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Subclinical hyperthyroidism with a suppressed TSH is associated with increased dementia risk in older adults

CTFP Volume 11 Issue 1

Thyroid hormone has important effects on brain/cognitive functioning. Severe thyroid disease, either hyperthyroidism or hypothyroidism, is associated with cognitive deficits such as memory loss, difficulty concentrating and “brain fog”. In the elderly, these deficits could be misdiagnosed as dementia. Importantly, once the thyroid disease is treated and normal thyroid function is restored, most of these cognitive problems improve or resolve. The association of milder (subclinical) forms of these thyroid conditions and cognitive deficits is less well understood. Subclinical thyroid disease occurs when the TSH level is abnormal but the thyroid hormone levels are normal. In subclinical hyperthyroidism, the TSH is low and in subclinical hypothyroidism the TSH is high.

It is estimated that 14% of US individuals older than 71 have dementia. Therefore, understanding and potentially modifying risk factors is of great public health interest. It is also unclear of the association between dementia and thyroid disease. The purpose of this study was to determine whether subclinical thyroid disease is associated with dementia.

Aubert CE et al. The association between subclinical thyroid dysfunction and dementia: the Health, Aging and Body Composition (Health ABC) study. Clin Endocrinol (Oxf). August 29, 2017 [Epub ahead of print].

This study used patient data from the Health, Aging and Body Composition study. It started in 1997-1998 and the subjects were selected at random from individuals ages 70-79 years living in Memphis, TN or Pittsburg, PA. It included white and black participants. From an initial total of 3075 subjects, a final sample of 2558 participants were evaluated. This is because people who already had dementia, were planning to move out of the area, who had terminal cancer, or who were not independent in their daily activities were excluded. Also, basic data were needed, such as a Mini Mental State evaluation in the first year, measurements of TSH hormone amongst other. If those were not available, then that individual was also not included in the study.

During the monitoring time, certain data was collected, such as smoking history, alcohol use, exercise, diabetes , hypertension and the use of some medications. Thyroid hormone levels were measured at the 2 year visit and the mental status evaluation was performed every couple of years. Dementia was identified based on a specific decline in the Mini Mental State test, prescription of a dementia medication or diagnosis of dementia on a hospital admission. Thyroid function was assessed by measuring a TSH. If the TSH was abnormal, then a free T4 was obtained. People who had a low TSH were divided in two groups with the milder group defined as a TSH between 0.1 and 0.45, and the fully suppressed group, with a TSH of <0.1.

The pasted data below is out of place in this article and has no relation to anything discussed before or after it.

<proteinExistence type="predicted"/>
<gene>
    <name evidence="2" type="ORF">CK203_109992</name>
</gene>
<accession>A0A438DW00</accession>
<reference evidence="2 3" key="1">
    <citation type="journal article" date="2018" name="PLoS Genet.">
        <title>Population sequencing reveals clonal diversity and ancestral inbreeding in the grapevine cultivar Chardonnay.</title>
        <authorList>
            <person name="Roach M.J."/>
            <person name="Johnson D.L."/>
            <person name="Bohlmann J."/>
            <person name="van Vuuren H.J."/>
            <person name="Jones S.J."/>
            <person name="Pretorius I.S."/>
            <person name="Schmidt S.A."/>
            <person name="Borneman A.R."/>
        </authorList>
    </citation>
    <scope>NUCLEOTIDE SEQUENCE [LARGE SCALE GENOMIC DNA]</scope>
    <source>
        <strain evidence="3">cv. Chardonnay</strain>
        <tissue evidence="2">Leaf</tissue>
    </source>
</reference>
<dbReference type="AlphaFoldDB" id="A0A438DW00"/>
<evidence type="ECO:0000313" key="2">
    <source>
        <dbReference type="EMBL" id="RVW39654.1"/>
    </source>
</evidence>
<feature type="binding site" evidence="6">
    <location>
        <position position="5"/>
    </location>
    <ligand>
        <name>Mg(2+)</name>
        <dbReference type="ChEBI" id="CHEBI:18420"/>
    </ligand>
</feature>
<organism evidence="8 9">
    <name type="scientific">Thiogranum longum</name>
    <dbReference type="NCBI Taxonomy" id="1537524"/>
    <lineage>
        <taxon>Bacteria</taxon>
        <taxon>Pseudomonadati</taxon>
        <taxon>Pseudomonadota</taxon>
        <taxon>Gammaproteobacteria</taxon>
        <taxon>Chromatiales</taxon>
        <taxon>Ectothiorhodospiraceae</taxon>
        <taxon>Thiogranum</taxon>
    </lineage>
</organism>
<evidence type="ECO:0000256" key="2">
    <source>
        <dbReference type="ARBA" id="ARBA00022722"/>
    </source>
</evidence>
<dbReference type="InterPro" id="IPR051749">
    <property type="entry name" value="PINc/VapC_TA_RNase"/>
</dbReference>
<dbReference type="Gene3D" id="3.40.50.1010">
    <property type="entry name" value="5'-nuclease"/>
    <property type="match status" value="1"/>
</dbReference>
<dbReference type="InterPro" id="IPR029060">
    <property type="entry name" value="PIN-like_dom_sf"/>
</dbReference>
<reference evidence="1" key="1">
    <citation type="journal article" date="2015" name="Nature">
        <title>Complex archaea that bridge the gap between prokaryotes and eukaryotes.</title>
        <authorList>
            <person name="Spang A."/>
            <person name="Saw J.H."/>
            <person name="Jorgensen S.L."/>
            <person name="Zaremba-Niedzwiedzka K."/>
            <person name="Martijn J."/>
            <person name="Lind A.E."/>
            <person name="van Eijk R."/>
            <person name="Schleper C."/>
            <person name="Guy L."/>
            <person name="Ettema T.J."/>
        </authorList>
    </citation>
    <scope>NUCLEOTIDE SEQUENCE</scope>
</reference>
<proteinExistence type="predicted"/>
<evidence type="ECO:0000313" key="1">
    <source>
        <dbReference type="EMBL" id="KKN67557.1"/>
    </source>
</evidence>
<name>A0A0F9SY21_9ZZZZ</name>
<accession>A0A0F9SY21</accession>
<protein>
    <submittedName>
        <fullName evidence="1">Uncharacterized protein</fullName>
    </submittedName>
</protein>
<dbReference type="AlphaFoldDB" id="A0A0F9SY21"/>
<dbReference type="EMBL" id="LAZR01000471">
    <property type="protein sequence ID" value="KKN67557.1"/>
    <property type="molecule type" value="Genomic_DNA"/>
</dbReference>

After adjusting for relevant variables, study results showed that dementia risk was higher in those whose TSH was suppressed <0.1 than in people with normal TSH level. Dementia risk was not increased in the group with a slightly low TSH level (0.1-0.45) or in people with a mildly elevated TSH (subclinical hypothyroidism).


The strength of this study is the use of a large group of community based subjects, the length of the follow up and the primary outcome (dementia). The limitations were that the number of people with subclinical hyperthyroidism was relatively small (3.2% of participants), and that there was only one TSH measurement at the start of the study. These results are relevant to patients because they show that there is a relationship between what is considered to be a milder form of thyroid disease, specifically subclinical hyperthyroidism, and dementia risk. Many times, physicians are reluctant to treat subclinical thyroid problems. This study suggests that it may be important to treat subclinical hyperthyroidism, especially in the elderly with dementia symptoms.

— Jessie Block-Galarza, MD

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Older Patients and Thyroid Disease:

Hyperthyroidism (Overactive):

Hypothyroidism (Underactive):

Thyroid Function Tests:


Hyperthyroidism: a condition where the thyroid gland is overactive and produces too much thyroid hormone. Hyperthyroidism may be treated with antithyroid meds (Methimazole, Propylthiouracil), radioactive iodine or surgery.

Subclinical Hyperthyroidism: a mild form of hyperthyroidism where the only abnormal hormone level is a decreased TSH.

TSH: thyroid stimulating hormone — produced by the pituitary gland that regulates thyroid function; also the best screening test to determine if the thyroid is functioning normally.

Dementia: a broad category of brain diseases that cause a long-term and often gradual decrease in the ability to think and remember that is great enough to affect a person’s daily functioning